TANNUS TYRE INSERT ARMOUR

205g 28-34x622 (700 28-34c) £29.99 each

Tannus Tyre Insert Armour is a polymer foam insert that offers very strong all-round puncture protection from sharps or pinches, and the  option to run at lower pressures. There have been many products promising to end flat tyre woes, including solid tyres from Tannus. Mind you, most decent quality tyres now come with some kind of puncture protection. Lower pressures are no longer the preserve of hardcore MTB riders, as gravel and ‘adventure’ touring grow in popularity. Whether you like the Armour or not will depend a lot on what you ride and how you like your cycling. Truth is, in my experience it meets its design brief well, but that does not mean that it will go on every bike in my fleet.

 

Pros: great puncture protection and compliant ride at lower pressures.

 

Cons: not so easy to fit as blurb suggests: there are other ways to defend against punctures.

Spec

 

Well, it is a polymer foam insert that is pushed against the tyre by an inner tube. Thickest under the tyre tread, protection extends more thinly under the side-walls, and a flap on either side lies between the rim and the tube. Yes, that means that there should be all round protection from just about anything that’s likely to stick into your tyre whilst riding and pinch flats. Indeed, that’s what the Tannus website claims.

 

You need to ensure that you buy the right size for your tyre, and get the correct inner tube. This is indicated on the flap, and there’s a cut-line to follow, should you need to trim it. The aim is to ensure that the flap does not get folded. So, measure twice, cut once. Of course, you won’t be able to see if there’s any fold once you’ve mounted the tyre, so best get it right first go.

Note: I enjoy a little light MTBing, but the complexities of styles and the discussion amongst more able and enthusiastic MTB riders regarding Tannus Armour is something to which the ability of this tester and the scope of Seven Day Cyclist can make little useful contribution.

As well as being pretty much puncture free, you are promised a compliant ride on a par with your usual tubed set-up. With a flat, Tannus suggest a mile at five miles per hour is possible. How useful that is has been a matter of debate. Personally, I’d walk and not risk my rims and tyre.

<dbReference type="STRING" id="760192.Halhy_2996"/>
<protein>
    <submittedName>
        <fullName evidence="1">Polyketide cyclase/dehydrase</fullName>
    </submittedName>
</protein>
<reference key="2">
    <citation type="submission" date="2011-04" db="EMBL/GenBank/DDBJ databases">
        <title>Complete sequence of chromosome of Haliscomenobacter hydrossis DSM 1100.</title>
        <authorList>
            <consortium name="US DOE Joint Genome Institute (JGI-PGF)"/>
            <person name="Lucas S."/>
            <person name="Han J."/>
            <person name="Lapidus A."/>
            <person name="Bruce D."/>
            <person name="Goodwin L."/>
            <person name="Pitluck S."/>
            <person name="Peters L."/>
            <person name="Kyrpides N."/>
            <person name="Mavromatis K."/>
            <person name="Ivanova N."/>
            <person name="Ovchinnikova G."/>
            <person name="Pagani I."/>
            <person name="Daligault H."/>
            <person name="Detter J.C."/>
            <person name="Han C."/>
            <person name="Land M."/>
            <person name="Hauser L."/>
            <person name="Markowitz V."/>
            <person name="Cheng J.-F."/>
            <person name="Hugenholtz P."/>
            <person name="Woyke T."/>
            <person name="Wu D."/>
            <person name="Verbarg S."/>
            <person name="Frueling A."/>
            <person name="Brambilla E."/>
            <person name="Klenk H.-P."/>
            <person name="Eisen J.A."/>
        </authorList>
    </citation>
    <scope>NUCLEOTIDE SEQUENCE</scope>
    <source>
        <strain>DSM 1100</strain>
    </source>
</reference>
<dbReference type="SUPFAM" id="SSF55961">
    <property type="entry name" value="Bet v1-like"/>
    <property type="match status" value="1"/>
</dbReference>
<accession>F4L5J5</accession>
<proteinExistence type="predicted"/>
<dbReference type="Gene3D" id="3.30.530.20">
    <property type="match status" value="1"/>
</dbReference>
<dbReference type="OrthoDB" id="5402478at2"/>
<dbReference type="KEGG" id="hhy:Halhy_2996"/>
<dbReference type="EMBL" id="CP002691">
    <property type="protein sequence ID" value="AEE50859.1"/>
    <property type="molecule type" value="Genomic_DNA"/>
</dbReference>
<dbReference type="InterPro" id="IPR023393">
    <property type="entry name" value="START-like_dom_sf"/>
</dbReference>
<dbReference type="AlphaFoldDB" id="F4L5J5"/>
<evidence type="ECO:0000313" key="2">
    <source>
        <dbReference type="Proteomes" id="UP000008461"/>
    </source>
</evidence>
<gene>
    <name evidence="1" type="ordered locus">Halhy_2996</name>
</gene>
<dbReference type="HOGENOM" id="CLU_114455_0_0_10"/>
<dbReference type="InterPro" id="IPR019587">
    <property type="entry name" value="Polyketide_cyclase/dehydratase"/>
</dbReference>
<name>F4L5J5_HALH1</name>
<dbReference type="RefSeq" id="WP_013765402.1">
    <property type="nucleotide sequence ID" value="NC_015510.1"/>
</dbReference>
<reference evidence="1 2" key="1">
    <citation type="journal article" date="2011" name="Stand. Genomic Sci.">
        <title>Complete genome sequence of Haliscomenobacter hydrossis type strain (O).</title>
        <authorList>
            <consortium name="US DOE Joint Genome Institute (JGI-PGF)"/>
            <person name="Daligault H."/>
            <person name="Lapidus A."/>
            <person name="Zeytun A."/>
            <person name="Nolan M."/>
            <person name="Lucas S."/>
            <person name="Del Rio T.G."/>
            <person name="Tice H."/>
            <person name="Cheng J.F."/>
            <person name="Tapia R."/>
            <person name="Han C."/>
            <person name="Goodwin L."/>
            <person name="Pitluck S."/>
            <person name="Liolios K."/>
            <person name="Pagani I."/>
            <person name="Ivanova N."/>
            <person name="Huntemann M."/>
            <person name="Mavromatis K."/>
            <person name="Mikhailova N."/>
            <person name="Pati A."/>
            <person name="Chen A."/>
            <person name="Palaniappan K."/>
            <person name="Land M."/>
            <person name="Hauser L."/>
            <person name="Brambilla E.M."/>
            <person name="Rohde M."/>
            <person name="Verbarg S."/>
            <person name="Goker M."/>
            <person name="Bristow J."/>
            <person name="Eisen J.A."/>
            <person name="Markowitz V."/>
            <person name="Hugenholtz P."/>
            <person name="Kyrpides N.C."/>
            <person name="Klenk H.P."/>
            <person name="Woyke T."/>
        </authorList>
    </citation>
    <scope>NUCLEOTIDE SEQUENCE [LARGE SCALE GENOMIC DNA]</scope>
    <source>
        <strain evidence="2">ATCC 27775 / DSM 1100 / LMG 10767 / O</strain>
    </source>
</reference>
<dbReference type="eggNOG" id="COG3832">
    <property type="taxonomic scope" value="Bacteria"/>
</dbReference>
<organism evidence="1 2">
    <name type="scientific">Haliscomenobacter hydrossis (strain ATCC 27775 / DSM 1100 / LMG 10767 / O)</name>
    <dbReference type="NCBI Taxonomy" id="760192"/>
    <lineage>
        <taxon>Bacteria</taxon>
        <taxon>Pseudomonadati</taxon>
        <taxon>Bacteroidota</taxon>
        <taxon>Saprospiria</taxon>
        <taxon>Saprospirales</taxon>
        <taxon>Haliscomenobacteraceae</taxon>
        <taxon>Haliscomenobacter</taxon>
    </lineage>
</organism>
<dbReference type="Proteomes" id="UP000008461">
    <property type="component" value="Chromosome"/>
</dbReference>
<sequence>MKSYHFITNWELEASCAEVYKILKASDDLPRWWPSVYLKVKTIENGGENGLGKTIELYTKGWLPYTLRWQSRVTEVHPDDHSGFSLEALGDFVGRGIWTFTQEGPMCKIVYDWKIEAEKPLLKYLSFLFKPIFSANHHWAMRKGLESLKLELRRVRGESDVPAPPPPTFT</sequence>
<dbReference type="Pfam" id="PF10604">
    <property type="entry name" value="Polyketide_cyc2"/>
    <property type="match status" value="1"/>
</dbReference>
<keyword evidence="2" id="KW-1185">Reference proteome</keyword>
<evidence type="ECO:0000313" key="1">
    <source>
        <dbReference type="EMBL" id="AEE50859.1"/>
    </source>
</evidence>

Tannus Armour is available in a range of sizes from 20 to 29inches, as well as widths that should suit most folk – except small folder and trailer wheels.

 

7000km is the manufacturers suggest lifetime for the Armour. Check tyre wear and seating.

 

Testing set-up

 

My testing rig was a Ryde Sputnik rim and a LifeLine Essential Armour Commuter Tyre, 622-32 (32x700c). Why? Well, for my purposes, a reliable commute to work and meetings is really quite important. Whilst weight is not a particular concern in those circumstances, even an old sluggard likes me wants to keep his lighter bikes free of additional weight. Having said that, a few frolics on the way home bring joy to the heart after a day’s labour.

 

I added a bog-standard 23/25x700c inner tube, in place of the bog standard 32x700c inner tube that I stuffed in the saddle pack in case disaster should strike.

 

A word on weight

 

Whilst you can debate the weight benefits of tubeless over tubed, there’s no doubt that Tannus Armour is going to add weight. True that you’ll save something on the weight of the larger tube, but I found I was adding about 150g - more or less - to each wheel. With bigger tyres, you’ll be adding even more. That may not be a problem to commuters, gravel riders, E.Bikers, those bent on leisure, and so on. However, if you are shaving grams off, you’ll not want to put on flab unless Armour is an absolute necessity.

 

Fitting 2.75/5

 

First up, read the instructions. Second up, watch this video https://www.youtube.com/watch?v=F1t0Xg5Xu7k Suggesting different techniques for fitting the system may be a little confusing. I’ve tried both, and there’s not that much difference.

 

Fundamentally, ensure you have the correct sized tube, Armour, and tyre. You’ll need tyre levers, pump etc., of course. Whichever method you decide to follow, the key thing is to make sure that the Armour’s flap does not fold and that the tyre is properly seated.

The flap should enfold the inner tube. I did not need to cut our Armour to size. Taking a bit of time to locate the flap correctly is well spent.

 

Tannus suggest using a qualified mechanic/dealer to fit the tyre. However, most of us will do it ourselves. Consequently, don’t let the blurb give you an inferiority complex. A specialist might fit it in under a minute, but you may well take lot longer.